You may be a happy person, but I can still predict a few of your worries. Grab a piece of paper or a Post-it note and list ten of them that quickly come to mind right now.
Many years ago, a study was conducted about people’s common worries. Anecdotally, in my experience, the results have not changed much. Look over your list.
Four of the items are probably worries that will never happen. For example, despite how trendy it is to think, there will not be a zombie apocalypse. Rest easy.
Three of your worries are likely about the past and things you cannot change. If it is out of your hands, get it out of your head. Let it go.
At least one of your worries is a needless or premature health concern you or someone else taking advantage of you has made up.
Another one of your worries is probably petty. Did you turn off the iron? (Do you even own an iron?) You might have left the television on or forgotten to feed the fish. Take care of it when you get home. Don’t let it consume you.
Finally, of the ten worries you listed, one might be a genuine and legitimate concern. You have to find a way to pay for your kids’ college even though you have not saved much yet. The deadline for your project is tomorrow, and you are freaking out because it’s not finished. It’s justified to be worried about these things. Take action to alleviate the stress you are feeling.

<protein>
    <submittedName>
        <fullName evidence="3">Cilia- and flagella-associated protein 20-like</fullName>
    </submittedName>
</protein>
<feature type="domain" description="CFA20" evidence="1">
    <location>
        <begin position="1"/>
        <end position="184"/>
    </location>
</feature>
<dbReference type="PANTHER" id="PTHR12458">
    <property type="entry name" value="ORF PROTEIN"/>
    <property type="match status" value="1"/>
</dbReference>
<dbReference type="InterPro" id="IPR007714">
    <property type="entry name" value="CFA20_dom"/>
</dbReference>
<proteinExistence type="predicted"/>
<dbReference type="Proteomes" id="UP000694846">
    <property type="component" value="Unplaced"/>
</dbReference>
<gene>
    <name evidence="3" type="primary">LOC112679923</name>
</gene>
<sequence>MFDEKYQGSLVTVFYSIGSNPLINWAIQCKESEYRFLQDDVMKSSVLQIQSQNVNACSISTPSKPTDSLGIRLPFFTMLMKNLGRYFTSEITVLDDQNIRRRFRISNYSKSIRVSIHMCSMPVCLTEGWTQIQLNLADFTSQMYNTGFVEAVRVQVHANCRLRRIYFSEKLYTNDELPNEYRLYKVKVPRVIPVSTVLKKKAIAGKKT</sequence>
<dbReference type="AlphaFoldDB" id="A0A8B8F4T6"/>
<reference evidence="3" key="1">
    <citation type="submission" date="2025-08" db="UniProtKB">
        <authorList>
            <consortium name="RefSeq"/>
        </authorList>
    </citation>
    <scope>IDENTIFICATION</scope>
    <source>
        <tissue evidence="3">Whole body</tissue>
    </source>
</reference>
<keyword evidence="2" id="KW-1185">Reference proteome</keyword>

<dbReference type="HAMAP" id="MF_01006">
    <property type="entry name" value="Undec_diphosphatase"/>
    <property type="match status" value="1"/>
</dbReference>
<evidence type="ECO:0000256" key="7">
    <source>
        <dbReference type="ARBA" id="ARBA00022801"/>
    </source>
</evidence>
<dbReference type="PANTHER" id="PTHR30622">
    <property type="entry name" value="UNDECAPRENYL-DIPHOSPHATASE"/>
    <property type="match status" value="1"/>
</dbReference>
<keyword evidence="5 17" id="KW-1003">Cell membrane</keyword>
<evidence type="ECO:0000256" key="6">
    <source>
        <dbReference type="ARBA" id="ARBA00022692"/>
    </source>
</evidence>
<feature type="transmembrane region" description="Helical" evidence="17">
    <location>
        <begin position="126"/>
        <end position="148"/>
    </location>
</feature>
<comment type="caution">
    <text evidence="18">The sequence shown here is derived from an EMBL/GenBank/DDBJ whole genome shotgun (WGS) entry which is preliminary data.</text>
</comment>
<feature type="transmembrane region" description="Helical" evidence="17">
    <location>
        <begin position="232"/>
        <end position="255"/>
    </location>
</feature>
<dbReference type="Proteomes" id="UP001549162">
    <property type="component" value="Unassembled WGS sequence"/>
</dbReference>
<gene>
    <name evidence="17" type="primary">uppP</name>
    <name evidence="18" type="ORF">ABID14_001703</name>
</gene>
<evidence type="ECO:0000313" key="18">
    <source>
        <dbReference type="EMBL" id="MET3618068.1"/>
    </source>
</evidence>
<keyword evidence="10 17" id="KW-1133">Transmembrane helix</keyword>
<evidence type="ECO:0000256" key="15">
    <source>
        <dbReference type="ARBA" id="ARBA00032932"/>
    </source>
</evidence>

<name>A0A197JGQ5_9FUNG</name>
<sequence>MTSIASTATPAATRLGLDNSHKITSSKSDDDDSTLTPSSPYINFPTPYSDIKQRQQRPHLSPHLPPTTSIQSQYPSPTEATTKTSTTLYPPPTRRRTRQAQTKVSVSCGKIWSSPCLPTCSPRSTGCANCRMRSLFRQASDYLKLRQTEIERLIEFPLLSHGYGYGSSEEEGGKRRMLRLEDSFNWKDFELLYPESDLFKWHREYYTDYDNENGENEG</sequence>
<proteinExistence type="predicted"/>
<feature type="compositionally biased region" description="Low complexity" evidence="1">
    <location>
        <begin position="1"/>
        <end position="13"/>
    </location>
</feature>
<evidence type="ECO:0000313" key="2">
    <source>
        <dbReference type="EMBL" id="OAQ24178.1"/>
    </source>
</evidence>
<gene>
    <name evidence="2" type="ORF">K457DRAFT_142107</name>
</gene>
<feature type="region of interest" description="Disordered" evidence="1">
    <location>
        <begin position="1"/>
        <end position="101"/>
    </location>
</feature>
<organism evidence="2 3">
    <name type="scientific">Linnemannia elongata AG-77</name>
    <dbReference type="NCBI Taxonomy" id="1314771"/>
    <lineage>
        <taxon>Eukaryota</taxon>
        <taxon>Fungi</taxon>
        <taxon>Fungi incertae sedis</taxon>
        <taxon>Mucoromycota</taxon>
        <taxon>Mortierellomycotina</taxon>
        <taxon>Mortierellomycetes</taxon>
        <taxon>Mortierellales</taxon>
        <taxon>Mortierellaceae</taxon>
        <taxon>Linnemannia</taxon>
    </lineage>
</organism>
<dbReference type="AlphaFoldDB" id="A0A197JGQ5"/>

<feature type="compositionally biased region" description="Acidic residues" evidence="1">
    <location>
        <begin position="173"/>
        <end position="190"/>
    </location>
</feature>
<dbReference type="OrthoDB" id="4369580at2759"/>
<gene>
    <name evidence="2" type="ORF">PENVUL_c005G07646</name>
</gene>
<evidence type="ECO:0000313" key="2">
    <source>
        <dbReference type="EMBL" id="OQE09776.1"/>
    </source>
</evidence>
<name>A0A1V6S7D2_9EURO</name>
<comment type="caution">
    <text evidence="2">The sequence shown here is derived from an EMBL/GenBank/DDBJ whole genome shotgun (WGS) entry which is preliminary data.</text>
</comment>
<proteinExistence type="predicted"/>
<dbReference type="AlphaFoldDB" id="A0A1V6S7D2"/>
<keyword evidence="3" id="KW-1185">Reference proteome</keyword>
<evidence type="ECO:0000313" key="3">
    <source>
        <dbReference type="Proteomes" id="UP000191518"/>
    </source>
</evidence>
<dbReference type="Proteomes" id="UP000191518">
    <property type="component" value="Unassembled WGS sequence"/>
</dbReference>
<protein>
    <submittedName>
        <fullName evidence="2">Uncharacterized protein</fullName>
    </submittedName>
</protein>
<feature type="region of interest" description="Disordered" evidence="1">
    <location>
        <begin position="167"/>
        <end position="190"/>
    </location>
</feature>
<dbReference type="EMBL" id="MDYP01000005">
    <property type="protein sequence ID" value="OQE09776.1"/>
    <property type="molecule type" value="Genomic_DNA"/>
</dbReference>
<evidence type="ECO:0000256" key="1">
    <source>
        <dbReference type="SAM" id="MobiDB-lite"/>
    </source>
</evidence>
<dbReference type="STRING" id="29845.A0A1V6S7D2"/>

Worrying is borrowing trouble and causes you to waste resources you could instead devote to the legitimate concerns you can most impact.
Cross all but one worry off your list. If the thought of that gives you the shakes, you can cross off all but two. Allow yourself to let go of the unproductive worries and use the newfound time to face the one or two genuine concerns you have left. Then, make a significant impact on those, so you can lessen and ultimately eradicate their hold on you.
Become a confident, competent leader in your field without becoming a jerk. Boston-bred and California-chilled Karl Bimshas is the leadership consultant, author, and podcast host who collaborates with busy professionals — most often those who are underestimated and underrepresented in leadership roles.
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